By Laura Barron-Lopez - 12/02/14 10:41 PM EST
Singer Barbra Streisand took to Twitter Tuesday night to attack the Senate’s best-known climate change skeptic.
Streisand slammed Sen. Jim InhofeJames InhofeFunding bill rejected as shutdown nears Senate Dems: Add Flint aid to spending deal Shutdown risk grows over Flint MORE (R-Okla.) for his views on global warming after reading an article published Tuesday in Mother Jones that included comments made by the senator in 2009 at the United Nations climate change convention in Copenhagen.
When pressed on who in Hollywood specifically did it, Inhofe said: “Barbra Streisand.”
Streisand tweeted the Mother Jones article late Tuesday, and then proceeded to blast Inhofe.
“This wld be hilarious if it weren’t so frightening. I thank Sen Inhofe for singling me out as a voice against the perils of climate change,” Streisand tweeted.
“God help us! This man is going to head the Committee on the Environment in the U.S. Senate. Like giving a fox the keys to the chicken coop,” she added.
Inhofe shot back at Streisand on Wednesday morning.
"The media and those on the Internet should be more concerned about the cost of the massive EPA overregulation from the Obama Administration instead of a conversation in 2009 provoked by a liberal publication," he said.
"In the next year, EPA will be finalizing costly mandates on existing power plants that will make our electric grid more costly and less reliable; new ozone standards already billed as potentially the most expensive regulation in our nation’s history; and an unnecessary Waters of the United States rule designed to touch every corner of the country, including small creeks in Americans’ backyards," he added.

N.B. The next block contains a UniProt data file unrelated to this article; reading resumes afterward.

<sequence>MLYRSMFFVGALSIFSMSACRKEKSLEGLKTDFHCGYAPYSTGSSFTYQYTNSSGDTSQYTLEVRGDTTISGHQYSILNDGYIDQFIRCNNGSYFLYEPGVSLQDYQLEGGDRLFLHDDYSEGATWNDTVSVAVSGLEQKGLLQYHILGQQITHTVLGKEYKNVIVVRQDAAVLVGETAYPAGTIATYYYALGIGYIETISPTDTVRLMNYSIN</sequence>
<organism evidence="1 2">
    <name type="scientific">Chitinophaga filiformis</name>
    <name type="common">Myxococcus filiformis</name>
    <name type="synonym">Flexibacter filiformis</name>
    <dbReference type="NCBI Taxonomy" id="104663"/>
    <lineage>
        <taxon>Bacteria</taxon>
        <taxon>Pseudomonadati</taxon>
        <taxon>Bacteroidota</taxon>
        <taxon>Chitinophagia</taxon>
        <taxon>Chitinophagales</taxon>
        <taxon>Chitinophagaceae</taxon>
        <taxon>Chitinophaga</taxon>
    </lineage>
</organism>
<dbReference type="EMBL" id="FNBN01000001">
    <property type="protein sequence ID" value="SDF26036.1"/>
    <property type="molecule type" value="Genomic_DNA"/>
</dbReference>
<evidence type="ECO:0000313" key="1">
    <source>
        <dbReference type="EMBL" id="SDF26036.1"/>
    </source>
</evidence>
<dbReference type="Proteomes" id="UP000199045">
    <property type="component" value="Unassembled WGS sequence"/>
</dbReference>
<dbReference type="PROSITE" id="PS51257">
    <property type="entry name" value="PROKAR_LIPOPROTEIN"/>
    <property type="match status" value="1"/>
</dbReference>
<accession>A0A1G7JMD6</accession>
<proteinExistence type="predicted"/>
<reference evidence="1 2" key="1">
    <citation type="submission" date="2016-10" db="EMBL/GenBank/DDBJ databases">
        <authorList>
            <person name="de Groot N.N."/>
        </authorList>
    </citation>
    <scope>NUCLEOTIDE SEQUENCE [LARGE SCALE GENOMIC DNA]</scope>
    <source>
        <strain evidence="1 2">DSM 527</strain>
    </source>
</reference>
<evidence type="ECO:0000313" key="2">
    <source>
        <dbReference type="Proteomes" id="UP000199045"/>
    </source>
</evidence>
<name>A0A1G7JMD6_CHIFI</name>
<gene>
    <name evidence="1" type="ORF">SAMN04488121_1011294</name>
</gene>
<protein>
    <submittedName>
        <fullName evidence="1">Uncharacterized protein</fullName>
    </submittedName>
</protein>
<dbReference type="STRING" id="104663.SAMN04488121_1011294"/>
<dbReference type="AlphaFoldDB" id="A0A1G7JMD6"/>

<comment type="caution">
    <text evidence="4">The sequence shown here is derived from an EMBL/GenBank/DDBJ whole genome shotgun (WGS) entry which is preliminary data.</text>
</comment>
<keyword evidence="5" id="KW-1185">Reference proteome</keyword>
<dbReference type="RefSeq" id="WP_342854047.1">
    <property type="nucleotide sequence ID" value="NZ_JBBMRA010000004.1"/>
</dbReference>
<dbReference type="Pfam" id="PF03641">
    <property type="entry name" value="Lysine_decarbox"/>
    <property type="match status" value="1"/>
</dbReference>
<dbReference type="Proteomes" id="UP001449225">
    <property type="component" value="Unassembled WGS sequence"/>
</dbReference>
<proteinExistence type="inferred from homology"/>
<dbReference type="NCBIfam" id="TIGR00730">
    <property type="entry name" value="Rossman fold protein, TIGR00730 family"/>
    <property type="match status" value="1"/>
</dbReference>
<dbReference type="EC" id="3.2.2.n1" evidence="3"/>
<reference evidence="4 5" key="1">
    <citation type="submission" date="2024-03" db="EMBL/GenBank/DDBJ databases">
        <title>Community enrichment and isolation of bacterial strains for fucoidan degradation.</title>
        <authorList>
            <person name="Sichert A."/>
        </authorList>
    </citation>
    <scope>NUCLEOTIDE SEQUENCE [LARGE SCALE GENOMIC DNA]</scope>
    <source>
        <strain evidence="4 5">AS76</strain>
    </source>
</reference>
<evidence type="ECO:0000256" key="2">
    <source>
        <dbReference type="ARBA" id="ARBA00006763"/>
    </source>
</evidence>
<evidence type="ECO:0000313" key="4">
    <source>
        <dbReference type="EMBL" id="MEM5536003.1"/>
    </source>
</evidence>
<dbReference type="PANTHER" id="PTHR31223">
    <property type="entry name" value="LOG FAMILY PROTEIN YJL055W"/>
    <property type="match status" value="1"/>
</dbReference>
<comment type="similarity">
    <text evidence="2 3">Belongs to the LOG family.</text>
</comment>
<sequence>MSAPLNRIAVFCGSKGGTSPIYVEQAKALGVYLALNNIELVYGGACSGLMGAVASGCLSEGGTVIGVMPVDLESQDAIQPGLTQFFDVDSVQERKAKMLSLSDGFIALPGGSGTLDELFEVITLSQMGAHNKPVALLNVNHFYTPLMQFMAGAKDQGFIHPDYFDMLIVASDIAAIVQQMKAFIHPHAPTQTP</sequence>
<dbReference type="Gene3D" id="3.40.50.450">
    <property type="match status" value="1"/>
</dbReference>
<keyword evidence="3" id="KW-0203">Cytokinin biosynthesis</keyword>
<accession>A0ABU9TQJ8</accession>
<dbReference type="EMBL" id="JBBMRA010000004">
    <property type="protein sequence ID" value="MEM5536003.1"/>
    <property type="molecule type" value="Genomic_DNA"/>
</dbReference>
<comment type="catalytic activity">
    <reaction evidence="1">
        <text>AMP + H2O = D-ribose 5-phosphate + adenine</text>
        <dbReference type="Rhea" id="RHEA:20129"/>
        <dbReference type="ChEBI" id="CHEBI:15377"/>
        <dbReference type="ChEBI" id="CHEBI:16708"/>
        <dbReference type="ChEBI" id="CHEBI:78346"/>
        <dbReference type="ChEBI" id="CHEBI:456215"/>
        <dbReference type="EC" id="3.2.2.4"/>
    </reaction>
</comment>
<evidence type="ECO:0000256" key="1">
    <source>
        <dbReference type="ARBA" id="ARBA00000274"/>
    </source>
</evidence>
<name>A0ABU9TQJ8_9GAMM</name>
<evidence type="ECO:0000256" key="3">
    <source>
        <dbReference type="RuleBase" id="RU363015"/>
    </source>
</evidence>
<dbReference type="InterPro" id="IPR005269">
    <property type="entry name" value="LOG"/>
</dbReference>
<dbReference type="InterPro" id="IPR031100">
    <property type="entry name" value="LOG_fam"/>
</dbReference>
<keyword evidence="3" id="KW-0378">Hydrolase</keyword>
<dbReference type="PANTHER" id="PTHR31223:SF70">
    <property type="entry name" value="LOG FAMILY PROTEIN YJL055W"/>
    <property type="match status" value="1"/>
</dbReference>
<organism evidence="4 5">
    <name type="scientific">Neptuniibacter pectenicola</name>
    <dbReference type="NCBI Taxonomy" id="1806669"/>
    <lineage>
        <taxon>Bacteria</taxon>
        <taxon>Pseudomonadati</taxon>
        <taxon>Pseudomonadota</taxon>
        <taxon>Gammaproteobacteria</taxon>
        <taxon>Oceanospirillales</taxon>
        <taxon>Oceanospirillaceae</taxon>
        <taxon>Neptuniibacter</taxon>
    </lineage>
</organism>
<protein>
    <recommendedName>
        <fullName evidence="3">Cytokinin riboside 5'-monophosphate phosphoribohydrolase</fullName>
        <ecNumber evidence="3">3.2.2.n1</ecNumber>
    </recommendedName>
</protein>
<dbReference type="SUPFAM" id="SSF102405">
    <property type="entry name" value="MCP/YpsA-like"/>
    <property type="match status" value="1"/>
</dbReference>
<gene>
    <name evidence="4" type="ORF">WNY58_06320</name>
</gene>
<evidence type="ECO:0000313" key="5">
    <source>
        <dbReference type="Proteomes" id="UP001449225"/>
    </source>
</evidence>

Inhofe was referring to the National Association of Manufacturers' estimate that the ozone standards will be the most expensive regulation ever.
The business-friendly group based its assessment on the administration adopting a 60 parts per billion (ppb) threshold for ground-level ozone pollution. The Environmental Protection Agency's proposal seeks to slash the threshold to somewhere between 65 and 70 ppb, but they are also taking comment on 60 ppb.
The manufacturers' group said its analysis is also gearing toward the 65-70 ppb range, which is argues will still amount to one of the most costly regulations.
Inhofe is poised to take the reins of the Senate Environment and Public Works Committee next year as Republicans assume the majority.
Inhofe has vowed to fight the administration tooth and nail on President Obama’s climate agenda, specifically the president’s carbon pollution rule on power plants, and efforts by the U.S. to join an international climate accord.
He promised that the carbon pollution rule, ozone standards, and waters proposal, are "what a new Congress will be focused on."